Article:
Usage of a multivitamin was high amongst dietitians, with 84 percent of those surveyed indicating they had used a multivitamin within the past year. Looking at specialty supplement usage, omega-3 or fish oil supplements (47 percent), probiotics (24 percent), fiber (22 percent) and green tea supplements (18 percent) were cited by considerable proportions of surveyed dietitians. Several individual vitamins and minerals, including calcium (63 percent), vitamins D (43 percent), C (29 percent) and B (23 percent), were also reported to be used.

When asked why they choose to use dietary supplements, the top three reasons cited by dietitians who take them were bone health (58 percent), overall health and wellness benefits (53 percent), and to fill nutrient gaps in the diet (42 percent). Interestingly, the top three reasons that dietitians were most likely to recommend dietary supplements to clients were also bone health (72 percent), filling nutrient gaps (69 percent), and overall health and wellness (50 percent). Other top reasons for recommending supplements included lowering cholesterol (48 percent), heart health (47 percent), dietary pattern/vegetarian/vegan (45 percent) and digestive and gastrointestinal health (41 percent).

Also noteworthy, the study found that dietitians were very likely to report engaging in other healthy habits including trying to eat a balanced diet (96 percent), managing stress (92 percent), visiting their own healthcare professional regularly (86 percent), exercising regularly (83 percent), maintaining a healthy weight (80 percent) and regularly getting a good night’s sleep (72 percent). Moreover, only 24 percent said they often consumed large amounts of caffeine and only three percent smoked or consumed large quantities of alcohol.

This study is the latest to explore the use of dietary supplements by healthcare professionals. Like previous studies, it adds to the growing body of evidence that suggests healthcare professionals commonly use dietary supplements. Last year, Nutrition Journal published findings from a separate 2008 study from “Life…supplemented” that found that for physician specialists―specifically dermatologists, cardiologists and orthopedists―personal usage of and patient recommendations for dietary supplements is quite common. In 2009, Nutrition Journal published findings from a separate 2007 “Life…supplemented” study that found that physicians and nurses are as likely as members of the general public to use dietary supplements and that most physicians and nurses recommend supplements to their patients.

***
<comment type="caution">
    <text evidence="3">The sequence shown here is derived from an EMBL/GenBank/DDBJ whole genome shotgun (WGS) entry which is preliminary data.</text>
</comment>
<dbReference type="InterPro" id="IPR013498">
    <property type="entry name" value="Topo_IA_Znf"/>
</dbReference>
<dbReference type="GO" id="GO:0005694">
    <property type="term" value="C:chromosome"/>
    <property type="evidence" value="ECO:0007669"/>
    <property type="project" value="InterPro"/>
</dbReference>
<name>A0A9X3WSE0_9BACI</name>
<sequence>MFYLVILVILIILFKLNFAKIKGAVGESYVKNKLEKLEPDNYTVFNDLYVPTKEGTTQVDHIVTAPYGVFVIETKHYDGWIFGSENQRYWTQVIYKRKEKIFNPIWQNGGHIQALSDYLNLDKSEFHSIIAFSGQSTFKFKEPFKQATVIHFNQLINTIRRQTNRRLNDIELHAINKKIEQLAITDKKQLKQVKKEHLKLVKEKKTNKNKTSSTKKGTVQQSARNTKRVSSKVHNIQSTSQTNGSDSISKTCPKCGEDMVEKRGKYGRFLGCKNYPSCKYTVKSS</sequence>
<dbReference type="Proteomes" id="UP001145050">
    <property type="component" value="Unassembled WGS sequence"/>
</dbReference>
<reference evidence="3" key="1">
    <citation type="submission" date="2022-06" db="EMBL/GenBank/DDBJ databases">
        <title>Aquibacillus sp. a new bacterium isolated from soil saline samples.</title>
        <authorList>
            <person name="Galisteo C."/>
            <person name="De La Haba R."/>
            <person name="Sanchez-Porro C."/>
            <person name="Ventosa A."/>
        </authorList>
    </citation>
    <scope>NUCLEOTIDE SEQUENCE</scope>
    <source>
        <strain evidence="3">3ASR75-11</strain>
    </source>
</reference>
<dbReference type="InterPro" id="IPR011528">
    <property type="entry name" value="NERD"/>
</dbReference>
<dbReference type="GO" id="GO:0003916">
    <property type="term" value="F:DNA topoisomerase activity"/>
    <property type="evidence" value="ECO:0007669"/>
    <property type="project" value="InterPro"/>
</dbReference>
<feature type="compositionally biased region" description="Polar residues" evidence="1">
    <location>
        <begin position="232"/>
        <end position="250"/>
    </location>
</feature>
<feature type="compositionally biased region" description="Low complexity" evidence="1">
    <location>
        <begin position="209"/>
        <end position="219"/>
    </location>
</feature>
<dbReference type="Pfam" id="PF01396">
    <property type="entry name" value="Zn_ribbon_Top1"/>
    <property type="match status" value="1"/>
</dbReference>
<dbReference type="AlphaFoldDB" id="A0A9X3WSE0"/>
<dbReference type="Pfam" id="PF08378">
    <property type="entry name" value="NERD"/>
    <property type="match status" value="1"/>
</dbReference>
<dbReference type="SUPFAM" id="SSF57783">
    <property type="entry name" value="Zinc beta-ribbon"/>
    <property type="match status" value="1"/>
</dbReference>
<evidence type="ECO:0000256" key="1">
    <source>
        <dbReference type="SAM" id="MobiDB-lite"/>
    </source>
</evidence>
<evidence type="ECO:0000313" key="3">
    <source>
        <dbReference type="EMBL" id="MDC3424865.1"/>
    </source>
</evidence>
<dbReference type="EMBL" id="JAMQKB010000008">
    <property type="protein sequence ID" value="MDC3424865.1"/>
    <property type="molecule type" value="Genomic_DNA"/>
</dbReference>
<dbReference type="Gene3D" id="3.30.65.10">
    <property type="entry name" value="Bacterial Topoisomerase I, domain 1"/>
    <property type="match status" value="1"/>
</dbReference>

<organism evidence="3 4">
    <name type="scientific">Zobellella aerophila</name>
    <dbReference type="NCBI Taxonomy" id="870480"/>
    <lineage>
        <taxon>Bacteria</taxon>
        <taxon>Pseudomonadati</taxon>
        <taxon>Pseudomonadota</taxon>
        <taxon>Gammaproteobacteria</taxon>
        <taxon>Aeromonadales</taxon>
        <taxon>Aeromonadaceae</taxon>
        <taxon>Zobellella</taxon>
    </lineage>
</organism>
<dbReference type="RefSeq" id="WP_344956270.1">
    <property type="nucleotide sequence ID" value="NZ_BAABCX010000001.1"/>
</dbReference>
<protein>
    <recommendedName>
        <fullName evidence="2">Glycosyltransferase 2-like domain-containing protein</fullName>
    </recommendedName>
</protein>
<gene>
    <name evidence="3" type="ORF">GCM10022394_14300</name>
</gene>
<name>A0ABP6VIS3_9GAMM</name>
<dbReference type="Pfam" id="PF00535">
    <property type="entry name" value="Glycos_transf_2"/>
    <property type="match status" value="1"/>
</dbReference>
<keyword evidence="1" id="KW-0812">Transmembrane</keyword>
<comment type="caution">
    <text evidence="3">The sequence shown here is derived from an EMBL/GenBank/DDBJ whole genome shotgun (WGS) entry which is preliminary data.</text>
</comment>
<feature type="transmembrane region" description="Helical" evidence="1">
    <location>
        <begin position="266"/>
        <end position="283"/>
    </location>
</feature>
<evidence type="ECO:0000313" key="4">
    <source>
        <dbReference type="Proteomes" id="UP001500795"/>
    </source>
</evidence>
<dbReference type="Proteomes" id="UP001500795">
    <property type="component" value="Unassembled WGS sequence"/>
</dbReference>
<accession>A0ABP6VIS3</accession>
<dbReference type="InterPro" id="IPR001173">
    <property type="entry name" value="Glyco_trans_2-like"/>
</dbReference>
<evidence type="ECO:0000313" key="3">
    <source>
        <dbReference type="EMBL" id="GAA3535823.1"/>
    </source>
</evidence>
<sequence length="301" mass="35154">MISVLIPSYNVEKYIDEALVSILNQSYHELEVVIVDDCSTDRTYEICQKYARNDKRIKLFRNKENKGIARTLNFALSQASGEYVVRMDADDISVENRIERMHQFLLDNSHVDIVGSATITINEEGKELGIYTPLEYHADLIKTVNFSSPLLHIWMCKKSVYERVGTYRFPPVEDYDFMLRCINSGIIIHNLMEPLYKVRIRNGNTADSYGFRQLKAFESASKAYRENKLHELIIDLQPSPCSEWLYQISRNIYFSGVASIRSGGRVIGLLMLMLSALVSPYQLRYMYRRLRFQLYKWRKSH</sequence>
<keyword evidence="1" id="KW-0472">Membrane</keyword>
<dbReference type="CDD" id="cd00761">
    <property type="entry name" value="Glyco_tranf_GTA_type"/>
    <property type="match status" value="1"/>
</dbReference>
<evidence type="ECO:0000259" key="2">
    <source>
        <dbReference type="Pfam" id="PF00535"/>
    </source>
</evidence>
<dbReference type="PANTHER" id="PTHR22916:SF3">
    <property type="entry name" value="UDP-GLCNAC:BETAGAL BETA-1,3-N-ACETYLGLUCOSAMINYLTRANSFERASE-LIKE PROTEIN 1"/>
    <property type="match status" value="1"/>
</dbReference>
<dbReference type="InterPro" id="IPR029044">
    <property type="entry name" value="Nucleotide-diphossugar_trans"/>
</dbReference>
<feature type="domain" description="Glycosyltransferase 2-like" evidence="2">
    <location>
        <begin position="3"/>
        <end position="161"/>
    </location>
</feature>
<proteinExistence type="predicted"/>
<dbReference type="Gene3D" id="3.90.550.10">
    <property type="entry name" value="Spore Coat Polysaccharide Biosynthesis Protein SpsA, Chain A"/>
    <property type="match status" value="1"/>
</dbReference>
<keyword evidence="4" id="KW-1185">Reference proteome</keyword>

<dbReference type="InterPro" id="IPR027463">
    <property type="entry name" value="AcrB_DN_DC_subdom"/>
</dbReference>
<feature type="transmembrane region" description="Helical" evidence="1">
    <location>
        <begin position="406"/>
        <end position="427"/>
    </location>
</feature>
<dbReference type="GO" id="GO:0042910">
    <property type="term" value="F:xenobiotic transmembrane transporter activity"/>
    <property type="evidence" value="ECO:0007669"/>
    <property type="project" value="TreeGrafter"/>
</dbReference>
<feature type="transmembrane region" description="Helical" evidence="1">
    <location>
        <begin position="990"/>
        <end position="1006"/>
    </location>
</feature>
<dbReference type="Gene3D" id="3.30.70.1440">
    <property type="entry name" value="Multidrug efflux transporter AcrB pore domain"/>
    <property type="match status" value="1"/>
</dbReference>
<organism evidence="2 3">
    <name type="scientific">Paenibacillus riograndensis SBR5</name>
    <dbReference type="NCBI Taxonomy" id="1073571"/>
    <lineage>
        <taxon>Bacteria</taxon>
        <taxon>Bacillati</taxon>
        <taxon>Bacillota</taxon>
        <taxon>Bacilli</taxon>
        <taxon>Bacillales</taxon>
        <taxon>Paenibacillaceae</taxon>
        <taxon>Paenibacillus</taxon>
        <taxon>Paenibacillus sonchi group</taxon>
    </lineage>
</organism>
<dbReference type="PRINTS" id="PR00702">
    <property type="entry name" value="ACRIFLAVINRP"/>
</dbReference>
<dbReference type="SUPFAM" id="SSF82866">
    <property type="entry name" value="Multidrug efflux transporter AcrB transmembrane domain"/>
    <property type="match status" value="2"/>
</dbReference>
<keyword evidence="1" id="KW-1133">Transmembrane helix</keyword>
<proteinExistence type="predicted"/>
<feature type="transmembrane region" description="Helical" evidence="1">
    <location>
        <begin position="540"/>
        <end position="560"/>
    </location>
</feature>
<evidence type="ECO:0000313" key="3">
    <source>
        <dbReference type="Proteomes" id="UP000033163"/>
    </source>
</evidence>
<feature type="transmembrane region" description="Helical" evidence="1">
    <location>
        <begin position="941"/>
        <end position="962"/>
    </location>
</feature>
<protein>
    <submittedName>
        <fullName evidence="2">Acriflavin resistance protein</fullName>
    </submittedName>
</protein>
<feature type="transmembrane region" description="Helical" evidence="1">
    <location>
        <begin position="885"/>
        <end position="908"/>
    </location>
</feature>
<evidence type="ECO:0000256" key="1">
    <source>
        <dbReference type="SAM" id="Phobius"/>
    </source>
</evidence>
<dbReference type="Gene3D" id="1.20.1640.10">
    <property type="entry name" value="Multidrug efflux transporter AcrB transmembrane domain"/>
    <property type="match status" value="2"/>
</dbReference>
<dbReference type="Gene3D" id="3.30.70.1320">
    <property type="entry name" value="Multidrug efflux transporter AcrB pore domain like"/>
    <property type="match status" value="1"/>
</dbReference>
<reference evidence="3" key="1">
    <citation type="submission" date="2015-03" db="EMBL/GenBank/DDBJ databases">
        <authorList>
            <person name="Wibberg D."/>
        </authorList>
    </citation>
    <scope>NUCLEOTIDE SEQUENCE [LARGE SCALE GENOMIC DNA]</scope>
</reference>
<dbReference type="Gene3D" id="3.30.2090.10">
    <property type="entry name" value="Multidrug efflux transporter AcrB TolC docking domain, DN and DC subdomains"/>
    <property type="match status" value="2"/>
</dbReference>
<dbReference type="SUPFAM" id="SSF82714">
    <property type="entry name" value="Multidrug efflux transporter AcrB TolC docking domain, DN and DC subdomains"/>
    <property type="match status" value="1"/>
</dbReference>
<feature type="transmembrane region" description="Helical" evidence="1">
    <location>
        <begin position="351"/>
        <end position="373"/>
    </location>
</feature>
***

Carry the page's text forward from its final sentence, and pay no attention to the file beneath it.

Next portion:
The published article reporting on the study findings was co-authored by Annette Dickinson, Ph.D., consultant to and past president of the Council for Responsible Nutrition; Leslie Bonci, M.P.H., R.D., CSSD, LDN, director of sports nutrition, University of Pittsburgh Medical Center and consultant to the “Life…supplemented” consumer wellness education program; Nicolas Boyon, senior vice president, Ipsos Public Affairs, and Julio Franco, senior research manager, Ipsos Public Affairs. Ipsos Public Affairs conducted the “Life…supplemented” HCP Impact Study on behalf of CRN.


Vermont Soap expands certified organic hand soap line

Vermont Soap expands certified organic hand soap line

Vermont Soap has expanded its collection of the nation’s first certified-organic foaming hand soaps with the launch of Tea Tree Mint Foaming Hand Soap. The new, certified-organic soap combines the power of tea tree oil with the fresh scent of American-grown peppermint oil to deliver a healthier alternative to the petrochemical-based germ fighting products prevalent in the marketplace. It is safe and nontoxic for all living things, except germs.

“With contagious bugs in the news, doctors are recommending that we wash our hands more often and thoroughly,” says Larry Plesent, the founder of Vermont Soap. “Our new Tea Tree Foaming Hand Soap features organic oils that help people fight germs without wrecking their hands and skin,” adds Plesent.

The foamer unit is designed to be reusable and Vermont Soap offers Eco-nomical 16-ounce and 1-gallon refills that can be added to the pump unit once it is empty. Offered in both the new Tea Tree Mint and Lavender Ecstasy, Lemongrass Zen and Unscented varieties, the SRP for the 7-ounce bottle is $7.78, the 16-ounce refill is $9.89, and the SRP for the 1-gallon refill is $39.98.

New Tea Tree Foaming Hand Soap is made from renewable vegetable and botanical sources: saponified organic coconut, olive and jojoba oils, glycerin, natural mint tea tree essential oil blend with lavender oil, organic aloe vera and organic rosemary extract.

It is also completely natural and free of artificial colors, fragrances, preservatives, and animal by-products. Vermont Soap does not test its products on animals. “Tea Tree Foaming Hand Soap contains only pure essential oils that provide aromatherapy benefits for the mind and kill germs on the skin,” says Plesent. “As an organic castile liquid soap based product, Tea Tree Foaming Hand Soap is guaranteed to be free of the synthetic ingredients found in mass-marketed foamers,” adds Plesent.